Recollections In Speech Writing

On a particular day in a few months time, I’ll be all dressed up in a tux and standing in front of quite the large gathering of people. In the moments before I am to give a speech at my sister’s wedding, I imagine a hush will fall over the crowd as I take the stand, all eyes on my terribly introverted and wallflower self. It’s a moment I’m both super nervous about, and incredibly honored to partake in. I hope I’ll be able to deliver something special.

I’ve been spending a lot of time lately coming up with ideas for what I’m going to say. While I’ve deeply considered the idea of my opening line being “DJ, drop the beat” before breaking out into an exuberant rap, I’ve decided to shut that idea down in favor of opening things with a simple joke. Both as a way to gauge it’s humor, and also to see if my idea looks even dumber down in writing, I’ve shared that joke for you below.

“Hello everyone! Welcome to my sister’s wedding! This is quite an emotional day for us all, even the cake is in tiers!… I’m here all week!”

If no one laughs at that joke after a few moments, I’ll probably burst out crying and you can all expect a followup post the day after titled, “How I Ruined My Sister’s Wedding.” You have been warned. I’m still not quite sure if that’ll be the actual line I’ll use, but it’s definitely between that and the plan B of, “I’m sure you’re all wondering why I gathered you here today…” Eh, maybe it’ll just come down to a last minute decision.

It’s really strange though that this is actually happening. It seem like just yesterday that my sister and I were spending our childhoods trying to come up with convoluted plans to try and break my parent’s strict “no television on weekdays” rule. We were quite the rambunctious pair back in the day, and we seemed to have a gift to always be able to talk our way out of trouble. In the time before my brother came along and was cognitive enough to contribute to our schemes, or at the very least hold his head up on his own, my sister and I were an inseparable pair. We did everything together, and I’m happy to say that that closeness is still going strong today.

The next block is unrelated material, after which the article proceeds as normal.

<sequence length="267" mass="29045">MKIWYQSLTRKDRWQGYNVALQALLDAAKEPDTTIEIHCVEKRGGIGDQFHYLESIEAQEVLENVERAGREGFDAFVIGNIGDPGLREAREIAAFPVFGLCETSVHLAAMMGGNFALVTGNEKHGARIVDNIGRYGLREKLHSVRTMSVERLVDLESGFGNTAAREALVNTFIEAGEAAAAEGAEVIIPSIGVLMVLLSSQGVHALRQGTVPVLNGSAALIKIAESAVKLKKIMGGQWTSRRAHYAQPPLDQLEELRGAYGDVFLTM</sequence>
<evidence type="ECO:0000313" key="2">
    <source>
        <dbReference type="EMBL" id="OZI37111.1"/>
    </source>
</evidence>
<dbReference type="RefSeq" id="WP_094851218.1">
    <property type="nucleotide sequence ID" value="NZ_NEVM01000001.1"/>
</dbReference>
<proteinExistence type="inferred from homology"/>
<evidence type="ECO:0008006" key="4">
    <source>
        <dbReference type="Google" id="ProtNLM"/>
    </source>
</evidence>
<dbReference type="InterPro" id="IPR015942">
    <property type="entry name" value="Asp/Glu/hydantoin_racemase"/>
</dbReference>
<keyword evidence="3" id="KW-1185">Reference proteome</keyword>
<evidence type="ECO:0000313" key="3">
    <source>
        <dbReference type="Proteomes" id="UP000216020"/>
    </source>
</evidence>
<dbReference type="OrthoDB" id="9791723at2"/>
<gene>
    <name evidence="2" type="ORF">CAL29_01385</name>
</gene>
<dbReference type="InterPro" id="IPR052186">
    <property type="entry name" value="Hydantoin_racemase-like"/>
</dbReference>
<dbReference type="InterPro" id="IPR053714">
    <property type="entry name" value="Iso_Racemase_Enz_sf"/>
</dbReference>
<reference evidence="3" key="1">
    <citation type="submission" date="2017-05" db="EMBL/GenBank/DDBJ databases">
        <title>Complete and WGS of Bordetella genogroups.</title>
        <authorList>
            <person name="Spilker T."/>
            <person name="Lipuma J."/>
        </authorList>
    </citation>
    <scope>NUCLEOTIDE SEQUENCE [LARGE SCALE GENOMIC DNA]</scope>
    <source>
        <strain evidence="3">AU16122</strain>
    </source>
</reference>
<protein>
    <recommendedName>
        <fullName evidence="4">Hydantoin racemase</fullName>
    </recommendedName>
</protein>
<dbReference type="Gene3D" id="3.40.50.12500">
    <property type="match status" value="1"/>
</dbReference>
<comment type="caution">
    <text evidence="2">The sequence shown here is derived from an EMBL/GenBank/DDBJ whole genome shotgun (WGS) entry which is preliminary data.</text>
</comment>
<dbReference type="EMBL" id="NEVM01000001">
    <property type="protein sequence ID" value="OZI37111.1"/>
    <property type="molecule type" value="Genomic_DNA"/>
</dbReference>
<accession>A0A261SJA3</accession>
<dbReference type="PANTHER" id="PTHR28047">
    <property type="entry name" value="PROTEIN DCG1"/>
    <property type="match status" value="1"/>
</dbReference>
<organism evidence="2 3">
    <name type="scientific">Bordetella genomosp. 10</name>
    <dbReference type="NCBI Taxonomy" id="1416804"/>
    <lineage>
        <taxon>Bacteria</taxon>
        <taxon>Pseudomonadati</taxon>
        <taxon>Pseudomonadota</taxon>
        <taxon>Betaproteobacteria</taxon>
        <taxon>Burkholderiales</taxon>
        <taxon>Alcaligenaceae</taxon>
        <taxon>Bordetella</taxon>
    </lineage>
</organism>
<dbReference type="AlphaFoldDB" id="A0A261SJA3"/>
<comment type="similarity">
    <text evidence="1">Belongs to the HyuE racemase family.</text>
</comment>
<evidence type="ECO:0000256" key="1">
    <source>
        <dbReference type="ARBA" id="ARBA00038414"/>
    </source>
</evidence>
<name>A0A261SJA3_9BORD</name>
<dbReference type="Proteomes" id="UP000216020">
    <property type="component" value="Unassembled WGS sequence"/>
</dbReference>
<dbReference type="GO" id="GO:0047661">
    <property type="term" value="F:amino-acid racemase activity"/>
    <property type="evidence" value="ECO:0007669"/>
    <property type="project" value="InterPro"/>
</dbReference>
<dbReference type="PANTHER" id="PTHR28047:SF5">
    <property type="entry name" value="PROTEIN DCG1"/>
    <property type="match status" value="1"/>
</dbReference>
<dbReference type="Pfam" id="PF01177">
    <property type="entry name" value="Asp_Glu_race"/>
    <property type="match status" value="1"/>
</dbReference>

Both of my siblings mean the world to me, and a connection of unyielding sarcastic humor and witty optimism are the ties that bind us together and keep us grounded. Fiercely protective of one another, no amount of joking, bickering, or fighting would ever stop us coming to the other’s aid when we were at a low point or needed someone to talk to. I wouldn’t trade them for all the money in the world, or at least twenty dollars a piece.

In the spirit of all this mushy sibling retrospection that I’m doing in preparation for putting together my speech, I’d like to share a short story from when the three of us were still little children and had yet to discover the wonders of high-speed internet and YouTube. This story came back to me while I was putting down some thoughts for my speech, and I think it’s worth a share to highlight the relationship between my sister and I. Just as a disclaimer: I like to think I’m a lot smarter now then when I was at the time of this story.

When I was around 4 or 5 I was quite the little terror, as my family’s home videos can attest to. My father has often joked (at least I think/hope he’s joking) that he could fill a book with stories of my escapades during these early stages of my development, and my sister fittingly gave me the nickname of “Troubie.” Her 8-year-old variation of the word “trouble,” no nickname has ever so perfectly represented an age bracket in my life. I embraced my role and nickname however, as at that age I took anything as a challenge. My early years were marked by my headstrong and bold personality, and I was not one to be easily deterred.